Elisha the Prophet (the saint remembered by the Armenian Church this year on June 28) was a wonderworker whose miracles—healing the diseased, the multiplication of loaves, raising a child from death—anticipated those of Christ.
Every year, the Armenian Church reserves a day in its liturgical calendar to remember one of the more obscure figures of the Old Testament: the Prophet Zechariah. This year his saint day falls on June 26.
It is a rare thing when a national culture is revolutionized by a small group of scholars. But that is exactly what happened in 5th-century Armenia, through the efforts of the Holy Translators. The leaders of the movement—Catholicos Sahag Partev and Mesrob Mashdots—truly gambled when they imagined creating an Armenian version of the Bible.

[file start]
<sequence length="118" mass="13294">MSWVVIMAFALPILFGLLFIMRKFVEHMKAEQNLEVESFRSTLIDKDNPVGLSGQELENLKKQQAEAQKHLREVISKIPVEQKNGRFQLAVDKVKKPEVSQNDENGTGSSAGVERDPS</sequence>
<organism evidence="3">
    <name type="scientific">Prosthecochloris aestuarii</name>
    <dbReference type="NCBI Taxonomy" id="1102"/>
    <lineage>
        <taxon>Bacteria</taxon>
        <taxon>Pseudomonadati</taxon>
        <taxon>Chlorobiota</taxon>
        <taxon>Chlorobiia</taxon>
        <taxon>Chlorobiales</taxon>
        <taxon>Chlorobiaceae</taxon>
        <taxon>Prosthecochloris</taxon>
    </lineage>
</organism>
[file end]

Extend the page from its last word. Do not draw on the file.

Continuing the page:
“Armenian art is not something isolated. It is woven into a global network. It needs to be understood for what makes it specifically Armenian, while also being art of global significance.”
The speaker was Dr. Helen C. Evans, addressing an enthusiastic crowd of close to a hundred on Thursday, June 7, at the Diocesan Center in New York.
This Sunday will be observed as Father’s Day across the United States: a chance to reflect, with gratitude, on the deeper meaning of fatherhood. While the surrounding popular culture may sometimes fail to treat fatherhood with due seriousness, the Armenian Church accords great reverence and respect to fathers.